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What was the hardest thing you've done in KSP?


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What was the hardest thing you've done in KSP?  Was it a Jool 5 mission?  Was it building a station around Kerbol? 

Share here! 

For me, it was getting to Eeloo.  Funny thing is, the mission only was intended to go to Laythe, but somehow I screwed that up and decided Eeloo would be easier.  Sad thing is, the hatch was obstructed by an RCS port, so I had to cheat and destroy the RCS port. 

Anyway, once again, post! 

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2 hours ago, RocketBlam said:

Returning a Kerbal from the surface of Eve. (I've done this twice, in seperate careers).

Second most difficult: Transferring a Class-C asteroid to a Bop orbit. I still have nightmares.

Wow.  I couldn't return my Kerbals from Eve, sure.  But carrying an asteroid the whole way to Bop?  You'd think it impossible upon first glance, surely. 

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Without a shadow of doubt: landing on Tylo on razor thin fuel margins, with a wobbly modular lander, from a highly elliptical screamingly fast orbit. At night.

Followed closely by departing from Tylo.

The following is a paste from my old v0.24 Jool 5 AAR:

 

 

Chapter 4 - Tylo and why we hate Tylo

 

Tylo

A 100dv burn was required to capture into a Tylo orbit. It all went downhill from there.

Knowing that dv would be tight, the ion tug was launched to ferry the lander down into a lower circular orbit. After over half an hour of burning, the lander's orbit was still highly elliptical. In the form of 47 tons of Tylo lander the little ion tug had finally met it's match. So that plan was scratched, instead of reducing the apoapsis down into a low circular orbit, we'd shave the periapsis down to around 20km, come in very fast and very low, and perform a full thrust horizontal suicide burn to land. On the night side. Without landing lights. With razor thin fuel margins. What could possibly go wrong?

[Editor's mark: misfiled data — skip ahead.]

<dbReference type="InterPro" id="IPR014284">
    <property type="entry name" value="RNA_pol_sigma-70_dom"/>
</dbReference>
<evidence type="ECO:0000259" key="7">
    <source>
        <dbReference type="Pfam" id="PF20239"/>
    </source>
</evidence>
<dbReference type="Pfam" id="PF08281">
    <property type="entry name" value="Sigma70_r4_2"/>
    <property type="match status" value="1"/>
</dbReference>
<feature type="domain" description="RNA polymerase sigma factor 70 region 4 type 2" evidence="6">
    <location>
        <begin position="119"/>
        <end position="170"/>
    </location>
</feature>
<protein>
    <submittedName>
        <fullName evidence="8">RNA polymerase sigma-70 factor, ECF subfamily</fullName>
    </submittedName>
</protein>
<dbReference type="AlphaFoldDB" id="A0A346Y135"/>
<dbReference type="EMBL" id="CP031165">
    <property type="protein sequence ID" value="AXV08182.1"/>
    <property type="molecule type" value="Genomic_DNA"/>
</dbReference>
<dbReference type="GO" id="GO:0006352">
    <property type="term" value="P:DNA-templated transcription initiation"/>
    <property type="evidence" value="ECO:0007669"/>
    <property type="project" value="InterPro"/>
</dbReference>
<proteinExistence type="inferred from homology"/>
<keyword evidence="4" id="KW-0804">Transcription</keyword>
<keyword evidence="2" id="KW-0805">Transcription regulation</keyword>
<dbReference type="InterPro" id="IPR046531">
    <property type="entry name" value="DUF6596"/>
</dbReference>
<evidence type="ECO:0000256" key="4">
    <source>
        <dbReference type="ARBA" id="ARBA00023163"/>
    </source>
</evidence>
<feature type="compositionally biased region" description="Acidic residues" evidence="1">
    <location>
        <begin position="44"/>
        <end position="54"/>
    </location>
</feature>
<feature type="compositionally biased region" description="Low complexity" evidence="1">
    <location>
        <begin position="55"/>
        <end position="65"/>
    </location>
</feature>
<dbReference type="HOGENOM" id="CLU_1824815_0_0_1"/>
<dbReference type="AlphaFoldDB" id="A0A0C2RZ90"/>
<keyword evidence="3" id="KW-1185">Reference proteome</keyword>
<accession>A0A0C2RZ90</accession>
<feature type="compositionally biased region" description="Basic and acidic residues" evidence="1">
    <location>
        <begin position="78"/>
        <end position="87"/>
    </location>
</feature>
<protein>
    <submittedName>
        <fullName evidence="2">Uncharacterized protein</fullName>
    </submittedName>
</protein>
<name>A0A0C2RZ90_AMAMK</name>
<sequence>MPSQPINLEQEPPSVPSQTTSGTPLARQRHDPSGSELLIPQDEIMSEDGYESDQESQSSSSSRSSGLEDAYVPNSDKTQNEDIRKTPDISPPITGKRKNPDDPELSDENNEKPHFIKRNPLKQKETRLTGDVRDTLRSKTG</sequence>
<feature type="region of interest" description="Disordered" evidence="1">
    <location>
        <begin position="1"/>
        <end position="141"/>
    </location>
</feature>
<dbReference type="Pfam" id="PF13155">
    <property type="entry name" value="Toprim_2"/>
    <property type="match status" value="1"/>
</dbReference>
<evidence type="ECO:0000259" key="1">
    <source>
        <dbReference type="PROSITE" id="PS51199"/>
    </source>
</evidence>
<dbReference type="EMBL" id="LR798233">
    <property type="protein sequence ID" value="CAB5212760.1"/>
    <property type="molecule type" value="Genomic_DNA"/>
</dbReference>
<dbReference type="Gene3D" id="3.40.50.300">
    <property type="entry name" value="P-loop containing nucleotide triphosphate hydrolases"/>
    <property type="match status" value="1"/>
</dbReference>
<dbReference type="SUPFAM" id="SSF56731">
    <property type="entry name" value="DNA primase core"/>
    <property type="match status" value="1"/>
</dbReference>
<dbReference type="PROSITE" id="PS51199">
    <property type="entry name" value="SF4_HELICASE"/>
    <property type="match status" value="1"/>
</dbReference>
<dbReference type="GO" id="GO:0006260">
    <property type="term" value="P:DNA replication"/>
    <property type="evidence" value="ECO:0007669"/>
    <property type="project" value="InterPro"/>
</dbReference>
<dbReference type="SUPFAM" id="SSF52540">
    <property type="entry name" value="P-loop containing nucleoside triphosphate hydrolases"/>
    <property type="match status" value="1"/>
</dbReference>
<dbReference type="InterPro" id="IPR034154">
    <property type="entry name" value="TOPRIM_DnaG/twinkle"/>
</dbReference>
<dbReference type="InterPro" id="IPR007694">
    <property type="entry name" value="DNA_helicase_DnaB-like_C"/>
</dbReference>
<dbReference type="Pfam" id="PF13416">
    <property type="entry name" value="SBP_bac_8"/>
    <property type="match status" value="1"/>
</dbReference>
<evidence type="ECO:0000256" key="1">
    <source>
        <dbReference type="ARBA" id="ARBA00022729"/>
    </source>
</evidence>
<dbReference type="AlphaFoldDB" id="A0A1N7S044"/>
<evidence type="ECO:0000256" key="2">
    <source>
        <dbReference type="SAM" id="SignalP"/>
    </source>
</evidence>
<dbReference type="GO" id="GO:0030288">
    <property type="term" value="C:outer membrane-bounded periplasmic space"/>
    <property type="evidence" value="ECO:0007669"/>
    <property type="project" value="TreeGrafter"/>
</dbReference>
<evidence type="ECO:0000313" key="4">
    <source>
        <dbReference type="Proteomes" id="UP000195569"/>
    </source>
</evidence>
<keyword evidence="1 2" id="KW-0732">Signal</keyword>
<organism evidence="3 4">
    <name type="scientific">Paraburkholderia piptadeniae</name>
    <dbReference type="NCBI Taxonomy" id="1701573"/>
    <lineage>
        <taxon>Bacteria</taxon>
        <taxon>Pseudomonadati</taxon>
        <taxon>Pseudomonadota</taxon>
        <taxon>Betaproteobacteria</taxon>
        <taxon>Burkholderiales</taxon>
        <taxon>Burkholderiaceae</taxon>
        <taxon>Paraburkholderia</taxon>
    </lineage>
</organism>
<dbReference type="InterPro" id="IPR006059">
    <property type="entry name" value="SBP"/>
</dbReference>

• First attempt wasn't too bad. Fire both the ascent nukes and descent skipper at full thrust at 1 minute prior to 20km periapsis. This timing turned out to be bang on *perfect*, bringing me down to about 100m/s at 1000m from the surface. Slight gravity misjudgement led to my final descent accelerating far quicker than thought. Bob died.
  • Second attempt: Going ok! 7m/s descent just 300m to go - and then the skipper ran out of fuel; nukes were insufficient to hold aloft the full mass & I wasn't quick enough to undock the descent stage before we hit the ground at 40m/s. Bob survived. The ship didn't.
  • Third attempt: Disabled docking port crossfeed midway through the burn to ensure skipper had enough fuel. In final seconds of landing I couldn't quite find balance point of thrust in time. Most of the craft survived. The important bits, however, did not.
  • Fourth attempt: Textbook. Apart from the landing. Misjudged last moment before contact (landing lights would have been really helpful) & didn't kill thrust in time. Toppled over.
  • Fifth attempt: As per the fourth. Being on the night side was really hurting. Toyed with idea of orbiting till periapsis is in daylight. Got increasingly worried about lander design - SAS is insufficiently strong to keep the lander upright if some rather shallow angles or lateral forces are present on contact.
  • Sixth & seventh attempt: As per the fourth and fifth. Decided to orbit a few months till daylight and make next attempts where seeing the ground is possible. Discovered that orbiting my way into daylight was not an option. Seems my elliptical orbit is aligned with the sun, such that the periapsis is always in the dark...
  • Eighth attempt: Experimented with timing of suicide burn. Was not a successful experiment.

At this stage I took a second quicksave in the final moments of an otherwise successful burn, allowing for repeated attempts at the troublesome final landing.

...

  • Fifteenth attempt: LANDED! 380 units of fuel left, allowing for a full ascent stage and 20 units of fuel left in the descent to give a teensy initial boost.

 

This is why we hate Tylo.

Science and flag planting was undertaken with haste, the quicker to be off the cursed moon.

Take off wasn't exactly a walk in the park either. Undocked the spent descent stage a couple of seconds into flight as it ran out, then pointed at 45 degrees and hoped it would be plain sailing from there on. Gravity had other plans as she dragged my now puny 1.2TWR into a hillside.

This is another reason why we hate Tylo.

Eventually however, a 70km circular orbit was achieved. The ion tug headed back to the mothership to refuel before travelling back down to rendezvous with our spent lander, now shorn of it's Tylo descent stage fat I hoped the journey back up to the mothership wouldn't be too onerous. I was wrong.

I was quite biblically wrong. Spent a good 90 minutes initiating 30 or so separate burns to bring the lander up to the mothership. That little ion tug did just about OK at Laythe and Vall, but here it's woeful.

This is also why we hate Tylo.

Eventually however I reached the mothership. And as Tylo's final "screw you" I realised I'd made a mothership design error - the mothership, now sans Tylo descent stage presented no docking ports which wouldn't foul my lander's engines. So had to split the lander once more into it's component modules, docking the core cabin at the front, and the lander engines/legs at the rear.